The race ownership is vested in a corporation, which Hobart says he owns. There are, he says, "probably" about eight other stockholders who "own a piece of it."
Hobart, one notes, tends to a certain vagueness about some of these details, which may explain in part at least why some suggest that he is disorganized.
As one observer puts it: "He's a very creative person, but he can't tie his shoe, you know?"
Duane Flatmo, a talented artist and race veteran, prefers the word "mismanagement." Whatever. "Technically, you can say we're not organized," Hobart concedes, but that's "because we always work up to the last minute."
Which leads to the phrase "collective consciousness," which has been used to explain the race philosophy in Hobart's book. But what does it mean? He explainswell, sort of anyway: "What that means is: If somebody comes up with an idea and says, `Let's run it backwards.' Then we'll mull it around the group and see if it's alive. Now that group may be anybody who just stumbled in at the last minute. Well, whatever ... that collective consciousness, see, that's bigger than any one person there."
Um-huh. Then Hobart adds: "The rest of the race is run dictatorially democratic." It's not something you want to pursue with Hobart.
As for his own personal history, he moved up from Los Angeles in 1962, with the second of his two wives. (He fathered two children in each of those marriages, and three of the four live in the area. One son, in fact, Michael Von Braun, is a Ferndale City Council member.)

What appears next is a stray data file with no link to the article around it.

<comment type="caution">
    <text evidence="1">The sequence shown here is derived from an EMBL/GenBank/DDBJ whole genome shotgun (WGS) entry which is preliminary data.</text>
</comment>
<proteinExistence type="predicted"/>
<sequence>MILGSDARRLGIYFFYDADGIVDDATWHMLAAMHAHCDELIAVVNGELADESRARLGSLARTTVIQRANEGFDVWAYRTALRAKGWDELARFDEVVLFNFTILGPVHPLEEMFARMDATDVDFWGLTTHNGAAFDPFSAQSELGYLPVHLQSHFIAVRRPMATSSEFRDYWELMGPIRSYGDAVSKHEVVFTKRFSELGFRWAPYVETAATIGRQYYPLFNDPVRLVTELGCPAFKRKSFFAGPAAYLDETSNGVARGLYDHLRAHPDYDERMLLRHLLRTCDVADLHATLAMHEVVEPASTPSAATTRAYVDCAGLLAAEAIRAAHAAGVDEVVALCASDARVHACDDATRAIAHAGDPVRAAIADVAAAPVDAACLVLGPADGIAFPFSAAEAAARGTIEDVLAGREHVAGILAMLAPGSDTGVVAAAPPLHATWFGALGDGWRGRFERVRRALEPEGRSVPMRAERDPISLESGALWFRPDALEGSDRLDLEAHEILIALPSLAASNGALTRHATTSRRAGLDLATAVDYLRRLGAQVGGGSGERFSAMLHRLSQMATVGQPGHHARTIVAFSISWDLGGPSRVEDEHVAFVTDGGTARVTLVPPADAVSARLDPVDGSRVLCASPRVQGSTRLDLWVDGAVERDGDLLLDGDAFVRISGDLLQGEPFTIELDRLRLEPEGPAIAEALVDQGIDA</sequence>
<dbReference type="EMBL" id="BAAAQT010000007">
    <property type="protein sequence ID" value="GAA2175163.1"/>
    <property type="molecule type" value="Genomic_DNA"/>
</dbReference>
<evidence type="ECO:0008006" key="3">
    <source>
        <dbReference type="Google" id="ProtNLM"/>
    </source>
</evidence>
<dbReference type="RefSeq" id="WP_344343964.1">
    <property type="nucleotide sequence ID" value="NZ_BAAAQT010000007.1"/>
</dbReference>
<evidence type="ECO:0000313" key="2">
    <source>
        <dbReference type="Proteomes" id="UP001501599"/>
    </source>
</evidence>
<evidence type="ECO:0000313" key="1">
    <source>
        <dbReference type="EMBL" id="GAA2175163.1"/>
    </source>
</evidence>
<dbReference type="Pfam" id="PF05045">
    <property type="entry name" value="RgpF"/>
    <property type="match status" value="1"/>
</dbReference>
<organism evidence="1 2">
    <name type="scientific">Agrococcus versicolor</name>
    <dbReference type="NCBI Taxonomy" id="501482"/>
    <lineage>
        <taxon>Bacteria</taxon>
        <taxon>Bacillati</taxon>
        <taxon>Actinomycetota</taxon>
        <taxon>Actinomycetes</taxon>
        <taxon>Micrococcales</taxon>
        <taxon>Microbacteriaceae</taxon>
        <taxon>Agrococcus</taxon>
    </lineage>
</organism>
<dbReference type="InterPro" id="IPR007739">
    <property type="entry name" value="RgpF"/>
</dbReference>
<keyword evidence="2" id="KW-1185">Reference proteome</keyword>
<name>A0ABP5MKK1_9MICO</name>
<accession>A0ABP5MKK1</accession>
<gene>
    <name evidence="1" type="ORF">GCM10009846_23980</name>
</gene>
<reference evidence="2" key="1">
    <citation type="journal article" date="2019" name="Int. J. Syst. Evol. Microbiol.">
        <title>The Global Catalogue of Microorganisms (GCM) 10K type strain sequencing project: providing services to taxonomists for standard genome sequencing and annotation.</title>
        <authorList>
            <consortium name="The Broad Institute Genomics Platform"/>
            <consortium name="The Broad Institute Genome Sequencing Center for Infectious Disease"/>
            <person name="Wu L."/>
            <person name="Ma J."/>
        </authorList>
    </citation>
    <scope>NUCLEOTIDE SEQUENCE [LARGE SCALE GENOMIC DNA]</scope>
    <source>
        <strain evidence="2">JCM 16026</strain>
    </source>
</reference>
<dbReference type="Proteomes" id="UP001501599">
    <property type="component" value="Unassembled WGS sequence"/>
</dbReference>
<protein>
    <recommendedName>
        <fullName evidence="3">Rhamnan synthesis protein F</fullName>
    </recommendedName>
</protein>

Hobart's second wife was Maggie McDaniels, who formerly kept the books for the Ferndale Repertory Theater. Obviously, she had to be better organized than Hobart. They were wed in Los Angeles, and Hobart recalls: "We had a tough time finding a church that would marry us of us was religious."
He goes on: "It caused me to do something when I got here though. I became a mail order minister. Now I marry lots of people. (By "lots" he means "about 20-some.") If they want to get married with one foot in the water or something like that, in some river or in the ocean, whatever they want to do, I'll go along with it."
The first Kinetic Sculpture Race in 1969 came about more or less because of a bet on who could build the best (or weirdest) machine. Stan Bennett, who has a kinetic sculpture shop in Ferndale, put out a booklet in 1975 talking about those early-day "crazy contraptions." There were just five guys in the first race. Hobart's vehicle was called a pentacycle, which was "a sort of tricycle, but with five wheels and painted red." The race winner was Bob Brown, a Eureka metal sculptor, whose vehicle was a 10-foot turtle.
Hobart was surprised at the crowd that turned out for the race. It was nothing compared to the hundreds who line up on Memorial Day now to see the finish of the three-day race on Ferndale's Main Street today, but still it worried the City Hall people about possible crowd accidents. Then the Chamber of Commerce also objected that there were "too many people."
In about its seventh year the race established the present route from the Arcata Plaza to Ferndale's Main Street. The machines have gotten bigger and crazier all the time.
For this year's race, Hobart expects about 40 to 60 entrants.
Hobart entered his last race three years ago with a newly-waxed and shined up Quagmire Queen, which now has a place in Ferndale's Kinetic Museum.
There are obviously still some holdouts among the racers. One is Alan Krause, who on May 1 ran what he called his own Extreme Kinetic, a one-day run over the whole 38-mile route. A World Championship, he called it. He was the only entrant.
Krause, 39, raced in 22 consecutive Kinetic Sculpture Races, but no more "not until he (Hobart, that is) honors the race."